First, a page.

Anonymous User wrote:Does the above advice about multiple bids to one firm but many offices...
Also apply to bidding Orange County & LA ..... or..... San Fran and Silicon Valley.
2 offices very nearby. Is that different than bidding on the San Fran office and the NYC office? Or does it still look bad?
It's not so much that it looks bad, it's that it doesn't help you. Hogan has a NoVA office and a DC office, but they do different things and because only one of you exists, you can only work at one of the offices. Wanting to bid on both I believe stems from the 'gotta catch 'em all' mentality everyone struggles with during OGI. You're just not improving your chances of getting a job by bidding on an SF and an SV office of the same firm. It might feel like hedging, but the firm isn't evaluating you in vacuum and ignoring its other offices (with some possible exceptions - I'd believe that some Skadden offices are totally separate, as indicated above).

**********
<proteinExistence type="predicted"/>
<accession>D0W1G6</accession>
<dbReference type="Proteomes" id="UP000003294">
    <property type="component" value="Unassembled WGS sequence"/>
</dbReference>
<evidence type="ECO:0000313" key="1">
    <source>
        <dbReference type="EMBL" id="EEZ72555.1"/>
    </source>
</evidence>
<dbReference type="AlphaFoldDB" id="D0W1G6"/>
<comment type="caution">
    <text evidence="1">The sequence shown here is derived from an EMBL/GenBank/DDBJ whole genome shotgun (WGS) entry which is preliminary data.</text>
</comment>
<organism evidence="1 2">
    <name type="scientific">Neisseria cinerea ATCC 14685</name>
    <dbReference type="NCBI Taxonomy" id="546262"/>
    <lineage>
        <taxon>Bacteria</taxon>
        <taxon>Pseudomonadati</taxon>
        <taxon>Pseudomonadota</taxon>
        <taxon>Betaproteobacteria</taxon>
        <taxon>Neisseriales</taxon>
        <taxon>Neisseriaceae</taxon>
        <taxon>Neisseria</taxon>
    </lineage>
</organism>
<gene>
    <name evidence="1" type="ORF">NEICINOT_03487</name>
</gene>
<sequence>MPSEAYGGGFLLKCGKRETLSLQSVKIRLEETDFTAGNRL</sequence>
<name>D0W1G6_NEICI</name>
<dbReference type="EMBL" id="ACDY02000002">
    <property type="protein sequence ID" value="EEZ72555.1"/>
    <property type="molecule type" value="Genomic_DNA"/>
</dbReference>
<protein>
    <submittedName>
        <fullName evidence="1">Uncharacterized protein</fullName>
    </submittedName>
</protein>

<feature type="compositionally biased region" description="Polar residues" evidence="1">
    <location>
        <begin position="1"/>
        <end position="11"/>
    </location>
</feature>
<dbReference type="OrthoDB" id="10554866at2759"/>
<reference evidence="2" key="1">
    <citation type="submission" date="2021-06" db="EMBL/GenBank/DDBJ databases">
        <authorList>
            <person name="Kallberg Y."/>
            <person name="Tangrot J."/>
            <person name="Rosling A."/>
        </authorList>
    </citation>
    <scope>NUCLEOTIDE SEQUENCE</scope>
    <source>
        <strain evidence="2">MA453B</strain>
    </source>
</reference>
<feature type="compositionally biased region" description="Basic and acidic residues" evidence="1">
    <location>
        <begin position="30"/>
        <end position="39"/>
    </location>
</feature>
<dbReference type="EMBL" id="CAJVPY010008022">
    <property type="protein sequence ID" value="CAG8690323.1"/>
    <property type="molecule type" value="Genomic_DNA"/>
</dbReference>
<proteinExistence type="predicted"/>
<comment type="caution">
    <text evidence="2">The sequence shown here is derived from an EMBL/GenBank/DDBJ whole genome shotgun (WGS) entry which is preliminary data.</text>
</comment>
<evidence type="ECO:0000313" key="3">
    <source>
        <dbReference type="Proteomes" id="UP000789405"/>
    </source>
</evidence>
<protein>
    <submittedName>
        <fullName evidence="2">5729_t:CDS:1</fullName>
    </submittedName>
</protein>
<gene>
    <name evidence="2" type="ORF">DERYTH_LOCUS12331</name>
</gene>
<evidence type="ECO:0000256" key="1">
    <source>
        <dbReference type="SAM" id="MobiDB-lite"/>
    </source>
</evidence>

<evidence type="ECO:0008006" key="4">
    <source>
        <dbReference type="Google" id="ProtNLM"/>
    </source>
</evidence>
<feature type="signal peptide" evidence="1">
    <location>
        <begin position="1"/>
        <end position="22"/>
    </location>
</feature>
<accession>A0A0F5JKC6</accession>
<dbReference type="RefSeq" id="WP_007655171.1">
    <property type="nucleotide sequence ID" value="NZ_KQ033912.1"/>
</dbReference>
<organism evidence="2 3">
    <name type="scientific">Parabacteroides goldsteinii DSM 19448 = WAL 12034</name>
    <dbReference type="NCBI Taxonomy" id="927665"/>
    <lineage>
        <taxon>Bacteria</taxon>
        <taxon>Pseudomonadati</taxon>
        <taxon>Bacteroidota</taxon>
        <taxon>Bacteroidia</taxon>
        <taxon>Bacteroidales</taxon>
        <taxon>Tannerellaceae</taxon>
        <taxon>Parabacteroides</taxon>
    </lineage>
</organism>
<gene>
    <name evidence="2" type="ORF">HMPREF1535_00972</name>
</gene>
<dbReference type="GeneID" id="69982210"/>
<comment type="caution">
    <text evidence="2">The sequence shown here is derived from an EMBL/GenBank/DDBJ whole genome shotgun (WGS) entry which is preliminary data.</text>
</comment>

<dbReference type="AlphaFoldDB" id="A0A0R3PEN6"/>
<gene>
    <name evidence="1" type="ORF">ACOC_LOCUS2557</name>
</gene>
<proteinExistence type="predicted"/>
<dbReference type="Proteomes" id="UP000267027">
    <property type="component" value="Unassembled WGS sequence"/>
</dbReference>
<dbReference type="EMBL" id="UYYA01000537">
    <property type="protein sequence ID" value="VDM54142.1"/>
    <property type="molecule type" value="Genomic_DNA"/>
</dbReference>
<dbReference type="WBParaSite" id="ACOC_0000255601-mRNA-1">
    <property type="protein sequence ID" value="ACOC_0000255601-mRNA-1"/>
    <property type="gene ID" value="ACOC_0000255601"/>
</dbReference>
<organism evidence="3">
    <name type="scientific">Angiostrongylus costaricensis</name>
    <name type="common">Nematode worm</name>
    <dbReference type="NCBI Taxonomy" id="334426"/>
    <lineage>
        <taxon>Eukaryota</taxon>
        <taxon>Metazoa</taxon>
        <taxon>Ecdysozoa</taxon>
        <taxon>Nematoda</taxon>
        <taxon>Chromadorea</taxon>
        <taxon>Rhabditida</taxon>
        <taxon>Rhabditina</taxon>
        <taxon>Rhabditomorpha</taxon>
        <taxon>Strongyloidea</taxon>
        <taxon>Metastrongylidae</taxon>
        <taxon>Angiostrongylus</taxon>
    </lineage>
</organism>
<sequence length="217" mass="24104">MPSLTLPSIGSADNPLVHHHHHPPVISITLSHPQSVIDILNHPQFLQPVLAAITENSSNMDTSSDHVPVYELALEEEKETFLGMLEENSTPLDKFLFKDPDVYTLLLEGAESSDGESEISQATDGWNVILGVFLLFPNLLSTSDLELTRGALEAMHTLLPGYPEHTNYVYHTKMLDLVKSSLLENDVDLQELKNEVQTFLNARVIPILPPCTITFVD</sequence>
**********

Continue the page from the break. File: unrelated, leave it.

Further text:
This is much like the temptation to walk into the process telling people you'd work in any practice in any region. That might FEEL like a decision that would enhance your odds of getting an offer, but in actuality firms are looking for people who have done some thinking and have a narrow goal that matches the firm. There aren't many places that do tax lobbying, but if you focus on the firms that do you'll be taken seriously while if you wander in because you managed to score a bid and try to feign an interest while preparing for your interview with an IP litigation in Palo Alto 20 minutes later you won't be putting your best foot forward.
I firmly believe you don't have to walk into OGI knowing what you want to do, but the more you can narrow it down and explore specific small differences the better. And even then, I don't think you stand to gain much by letting a firm see your indecisiveness. I only interviewed with Skadden NYC despite looking in DC a lot as well, because I figured there were plenty of firms in both markets to help spread my interest around while I figured out what I wanted.
I may be wrong about this, because I don't have a ton of data and the argument boils down to a lot of intangibles, so take it for what it's worth (an opinion of somebody who has thought about it a lot and wants to help, not gospel).